For much of the second half of the 20th century, critics of Wall Street charged that brokerage research was tainted by the tight relationship between analysts and investment bankers. These well documented “agency” issues remained until April 2003 when leading financial institutions signed a deal with the SEC to reimburse investors and put an end to the cozy relationship between the research departments and i-banking departments of major US financial institutions. Many thought this put an end to the conflicts of interest that had plagued the industry. But, apparently, they may have been wrong.
A recent study by Sung-Gon Chung and Melvyn Teo of Singapore Management University provides evidence that analysts have run from the arms of the i-bankers and into the arms of the hedge fund managers. Write Chung and Teo:
[S]ell-side analysts tend to issue buy and strong buy recommendations on stocks predominantly held by hedge funds… in a post-Spitzer era, Wall Street research departments having been forcibly weaned off investment banking revenues now contend with new hedge fund-induced conflicts of interests.
The study is an indictment of analyst objectivity that invites rebuttal, but then provides a cogent defense to many of the criticisms you might want to lob its way.
Chung and Teo describe their findings as “striking.” They find that an analyst is nearly 15% more likely to upgrade a stock that experienced an increase in hedge fund ownership in the previous quarter. Adding to the intrigue: Analysts are more than 13% more likely to downgrade a stock that experienced a reduction in hedge fund ownership.
“But wait!” you say. “Maybe the analysts are just behind the curve by a couple of months and eventually come to know that the hedgies knew the previous quarter.”
Chung and Teo call this alternative explanation the “superiority hypothesis”. In order for this explanation to hold, hedge funds would have to actually display superior stock-picking skills. But when they correlated stock returns to both hedge fund holdings and analyst buy recommendations, they found that the analysts actually performed better than the hedge funds.
Further, if analysts were just taking their lead from the hedge fund community, you might expect inexperienced analysts to take their lead from (i.e. “blindly follow”) hedge funds. But the opposite was actually found to be true. Turns out it was the experienced analysts that tended to issue more buy recommendations on stocks with which hedge funds had fallen in love the previous quarter.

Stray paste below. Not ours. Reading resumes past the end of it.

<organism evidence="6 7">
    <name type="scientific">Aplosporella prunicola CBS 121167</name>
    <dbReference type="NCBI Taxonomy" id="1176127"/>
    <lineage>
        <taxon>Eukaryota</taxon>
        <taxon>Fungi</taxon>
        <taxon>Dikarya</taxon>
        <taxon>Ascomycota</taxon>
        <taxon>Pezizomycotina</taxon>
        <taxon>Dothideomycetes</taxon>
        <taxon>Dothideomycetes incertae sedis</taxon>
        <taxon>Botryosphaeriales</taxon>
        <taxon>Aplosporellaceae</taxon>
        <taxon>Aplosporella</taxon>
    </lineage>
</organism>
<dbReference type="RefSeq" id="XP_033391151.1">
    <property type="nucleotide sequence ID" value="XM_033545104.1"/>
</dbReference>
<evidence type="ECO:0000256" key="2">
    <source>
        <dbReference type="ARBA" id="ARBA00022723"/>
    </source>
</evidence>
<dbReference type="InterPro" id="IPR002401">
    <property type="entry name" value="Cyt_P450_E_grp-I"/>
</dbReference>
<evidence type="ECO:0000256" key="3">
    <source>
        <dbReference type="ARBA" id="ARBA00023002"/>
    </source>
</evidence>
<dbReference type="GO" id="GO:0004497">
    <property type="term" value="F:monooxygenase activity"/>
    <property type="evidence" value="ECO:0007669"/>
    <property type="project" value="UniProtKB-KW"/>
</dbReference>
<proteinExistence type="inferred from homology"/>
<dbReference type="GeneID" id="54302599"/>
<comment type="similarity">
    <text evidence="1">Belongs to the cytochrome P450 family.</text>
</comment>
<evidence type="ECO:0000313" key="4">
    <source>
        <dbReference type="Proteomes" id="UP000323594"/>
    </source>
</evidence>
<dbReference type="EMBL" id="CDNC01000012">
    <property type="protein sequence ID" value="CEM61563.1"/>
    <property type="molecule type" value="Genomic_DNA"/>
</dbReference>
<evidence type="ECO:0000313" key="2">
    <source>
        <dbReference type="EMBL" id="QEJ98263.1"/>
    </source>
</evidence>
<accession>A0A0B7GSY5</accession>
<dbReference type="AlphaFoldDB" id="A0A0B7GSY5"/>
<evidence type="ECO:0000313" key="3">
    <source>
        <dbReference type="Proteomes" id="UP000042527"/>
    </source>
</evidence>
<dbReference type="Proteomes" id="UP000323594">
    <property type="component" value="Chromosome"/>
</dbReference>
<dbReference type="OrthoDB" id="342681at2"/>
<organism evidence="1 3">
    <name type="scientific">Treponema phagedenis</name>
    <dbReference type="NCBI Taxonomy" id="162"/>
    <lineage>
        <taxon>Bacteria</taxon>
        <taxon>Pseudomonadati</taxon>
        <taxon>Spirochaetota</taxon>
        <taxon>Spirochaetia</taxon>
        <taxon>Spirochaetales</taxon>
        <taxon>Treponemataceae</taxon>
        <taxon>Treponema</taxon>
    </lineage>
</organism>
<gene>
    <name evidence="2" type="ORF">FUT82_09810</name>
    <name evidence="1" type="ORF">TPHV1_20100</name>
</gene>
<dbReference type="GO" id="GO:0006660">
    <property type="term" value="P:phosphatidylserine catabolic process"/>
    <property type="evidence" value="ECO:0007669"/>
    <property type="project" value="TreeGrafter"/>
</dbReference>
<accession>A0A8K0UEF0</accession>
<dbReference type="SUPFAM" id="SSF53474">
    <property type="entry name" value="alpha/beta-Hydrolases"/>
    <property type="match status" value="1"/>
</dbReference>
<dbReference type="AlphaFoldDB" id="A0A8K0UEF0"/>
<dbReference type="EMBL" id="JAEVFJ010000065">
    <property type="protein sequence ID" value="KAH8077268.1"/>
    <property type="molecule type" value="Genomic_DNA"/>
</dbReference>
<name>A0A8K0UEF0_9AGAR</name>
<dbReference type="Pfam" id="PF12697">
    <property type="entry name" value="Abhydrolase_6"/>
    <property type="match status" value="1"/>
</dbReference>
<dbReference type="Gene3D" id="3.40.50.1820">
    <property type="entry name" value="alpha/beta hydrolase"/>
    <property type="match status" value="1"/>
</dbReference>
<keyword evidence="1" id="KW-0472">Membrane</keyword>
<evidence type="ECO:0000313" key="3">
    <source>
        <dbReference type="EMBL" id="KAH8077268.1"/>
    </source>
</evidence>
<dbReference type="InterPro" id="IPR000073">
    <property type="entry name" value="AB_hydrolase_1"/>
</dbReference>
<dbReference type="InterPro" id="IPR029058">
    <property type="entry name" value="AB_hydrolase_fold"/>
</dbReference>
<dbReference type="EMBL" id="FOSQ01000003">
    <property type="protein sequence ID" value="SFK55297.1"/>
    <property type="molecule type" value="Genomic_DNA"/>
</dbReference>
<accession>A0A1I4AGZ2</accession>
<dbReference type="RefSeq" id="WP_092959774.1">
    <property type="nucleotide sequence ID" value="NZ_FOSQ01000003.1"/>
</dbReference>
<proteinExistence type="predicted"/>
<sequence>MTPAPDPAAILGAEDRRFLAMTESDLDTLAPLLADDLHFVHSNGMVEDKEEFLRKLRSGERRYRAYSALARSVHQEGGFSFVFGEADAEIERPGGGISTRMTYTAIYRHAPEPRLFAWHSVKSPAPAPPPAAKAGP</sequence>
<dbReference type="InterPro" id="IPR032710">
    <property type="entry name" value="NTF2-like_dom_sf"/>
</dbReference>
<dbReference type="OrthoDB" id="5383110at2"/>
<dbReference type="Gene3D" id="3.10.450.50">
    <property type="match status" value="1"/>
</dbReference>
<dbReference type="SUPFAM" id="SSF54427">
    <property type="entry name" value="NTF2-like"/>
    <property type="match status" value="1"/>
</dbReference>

“Okay, you say, “But just because an analyst has more years of experience doesn’t mean they’re any good. Maybe the truly skilled analysts don’t just recommend last quarter’s hedge fund favorites.”
Once again, Chung and Teo anticipate this line of questioning. Using Alpha Magazine’s analyst rankings, they suggest what amounts to a creeping conspiracy among hedge funds and analysts. They suggest that hedge funds are more likely to give high marks to analysts who agree with them, even if their recommendations aren’t the best.
We find that all-stars, prior to achieving all-star status, are more likely to issue overly optimistic recommendations on stocks held by hedge funds than are non all-stars… This suggests that hedge funds ameliorate the reputational cost of issuing an optimistic report by voting biased analysts as all-stars.
But just because analysts seem to lavish praise on stocks held by hedge funds, that doesn’t mean those recommendations are bad ones, right? Alas, Chung and Teo also found that returns of stocks that are issued positive ratings by analysts and are held disproportionately by hedge funds perform worse than average. In other words:
[S]tocks predominantly held by hedge funds do not deserve the buy and strong buy recommendations lavished on them by analysts… this suggests that analysts issue overly optimistic reports for stocks predominantly held by hedge funds.
This is thought-provoking research to be sure. And it does shine a light on the brokerage research business model. But we might stop short of Chung and Teo’s conclusion. The duo suggests that there may be something nefarious going on here. In fact, they wonder if this “trading against the herd” is not only orchestrated by unwitting industry players, but is a major source of hedge fund alpha:
Taken together, these results offer tantalizing insights into how hedge funds generate alpha. One view is that by trading against the herd, hedge funds can take advantage of the short-term reversals in stock prices… Another view is that hedge funds, by pressurizing analysts into issuing buoyant reports on the stocks that they hold and thereafter trading against those optimistic recommendations, are able to induce the short-term price reversals in the first place. In any case, this provides prima facie evidence that by influencing sell-side analysts, hedge funds are able to ameliorate the illiquidity-induced price impact of a stock sale when extricating from their equity positions.